Hyperthermic isolated limb perfusion (ILP) with tumor necrosis factor-α (TNFα) and cytotoxic drugs is currently used for treatment of melanoma and sarcoma of the limbs. Tumor necrosis factor-α is involved in the systemic inflammatory response syndrome as a result of activation of inflammatory cells and production of bioactive substances. The goal of this study was to determine the circulating levels of proinflammatory cytokines and soluble adhesion molecules in 19 patients with limb melanoma or sarcoma undergoing ILP with (n = 9) or without TNFα (n = 10). The results obtained demonstrated that ILP with TNFα was responsible for a leakage of TNFα in the systemic circulation, followed by a rise in interleukin (IL)-6 and IL-8 levels within 1 h, Elevated soluble (s)P-selectin levels were found 1-3 h after ILP. Plasma sE-selectin peaked 6-9 h after ILP, and soluble vascular cell adhesion molecule (sVCAM) levels reached a maximum after 24 h, Significant correlations were observed among these variables, confirming the interdependence of all changes observed. On the other hand, ILP with cytotoxic drugs alone induced only a modest release of TNFα, which was not followed by an immediate rise in IL-6 and IL-8. Four of the 9 patients undergoing ILP with TNF had severe systemic toxicity. No association was found between systemic TNF levels and the clinical outcome, whereas elevated TNF perfusion levels as well as systemic IL-6 and IL-8 levels were constantly elevated in patients with severe toxicity. These results are suggestive of an important role of TNFα levels in the perfusion system (more than leakage of perfusate) in causing postoperative toxicity, although other ILP-related factors should not be excluded.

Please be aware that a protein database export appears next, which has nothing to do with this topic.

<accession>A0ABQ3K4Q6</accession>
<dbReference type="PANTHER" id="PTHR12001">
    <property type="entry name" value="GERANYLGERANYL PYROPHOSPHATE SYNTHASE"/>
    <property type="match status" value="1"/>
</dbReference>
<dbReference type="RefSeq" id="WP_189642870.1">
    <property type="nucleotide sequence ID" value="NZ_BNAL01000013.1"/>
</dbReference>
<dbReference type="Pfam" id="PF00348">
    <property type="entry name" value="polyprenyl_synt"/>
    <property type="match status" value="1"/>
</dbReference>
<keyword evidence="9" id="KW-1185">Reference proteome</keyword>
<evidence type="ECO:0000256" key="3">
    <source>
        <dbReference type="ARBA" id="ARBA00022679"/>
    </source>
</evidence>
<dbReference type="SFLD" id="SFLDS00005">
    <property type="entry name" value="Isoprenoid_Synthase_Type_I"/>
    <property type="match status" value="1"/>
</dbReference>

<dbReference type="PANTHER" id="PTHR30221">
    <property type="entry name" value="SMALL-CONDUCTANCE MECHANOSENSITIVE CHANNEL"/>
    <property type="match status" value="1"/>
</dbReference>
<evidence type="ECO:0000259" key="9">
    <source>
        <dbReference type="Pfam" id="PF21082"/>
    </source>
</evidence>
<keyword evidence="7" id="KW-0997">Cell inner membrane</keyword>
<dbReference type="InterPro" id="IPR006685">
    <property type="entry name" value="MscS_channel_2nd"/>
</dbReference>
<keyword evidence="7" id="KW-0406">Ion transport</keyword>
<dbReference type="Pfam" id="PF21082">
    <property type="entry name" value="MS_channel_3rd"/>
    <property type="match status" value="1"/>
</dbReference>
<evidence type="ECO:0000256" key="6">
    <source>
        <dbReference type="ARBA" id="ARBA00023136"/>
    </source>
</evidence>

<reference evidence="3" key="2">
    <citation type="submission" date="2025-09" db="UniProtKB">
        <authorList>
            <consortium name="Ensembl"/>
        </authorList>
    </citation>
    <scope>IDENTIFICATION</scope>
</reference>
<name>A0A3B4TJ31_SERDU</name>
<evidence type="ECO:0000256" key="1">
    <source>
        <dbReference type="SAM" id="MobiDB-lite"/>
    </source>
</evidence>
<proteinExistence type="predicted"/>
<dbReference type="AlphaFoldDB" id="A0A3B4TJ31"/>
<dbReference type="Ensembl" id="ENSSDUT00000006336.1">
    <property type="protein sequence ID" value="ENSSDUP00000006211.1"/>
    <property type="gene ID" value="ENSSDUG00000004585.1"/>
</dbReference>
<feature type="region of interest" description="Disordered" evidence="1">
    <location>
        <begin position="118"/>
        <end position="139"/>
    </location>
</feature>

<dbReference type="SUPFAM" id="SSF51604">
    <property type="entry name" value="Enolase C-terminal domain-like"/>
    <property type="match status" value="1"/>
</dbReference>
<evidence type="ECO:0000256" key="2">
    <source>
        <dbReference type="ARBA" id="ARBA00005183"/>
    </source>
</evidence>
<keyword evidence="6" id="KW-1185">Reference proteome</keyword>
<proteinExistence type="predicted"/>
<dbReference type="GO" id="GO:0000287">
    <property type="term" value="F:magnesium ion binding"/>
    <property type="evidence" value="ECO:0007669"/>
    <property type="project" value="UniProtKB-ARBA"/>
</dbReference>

- Isolated limb perfusion
- Systemic inflammatory response syndrome
ASJC Scopus subject areas
- Cancer Research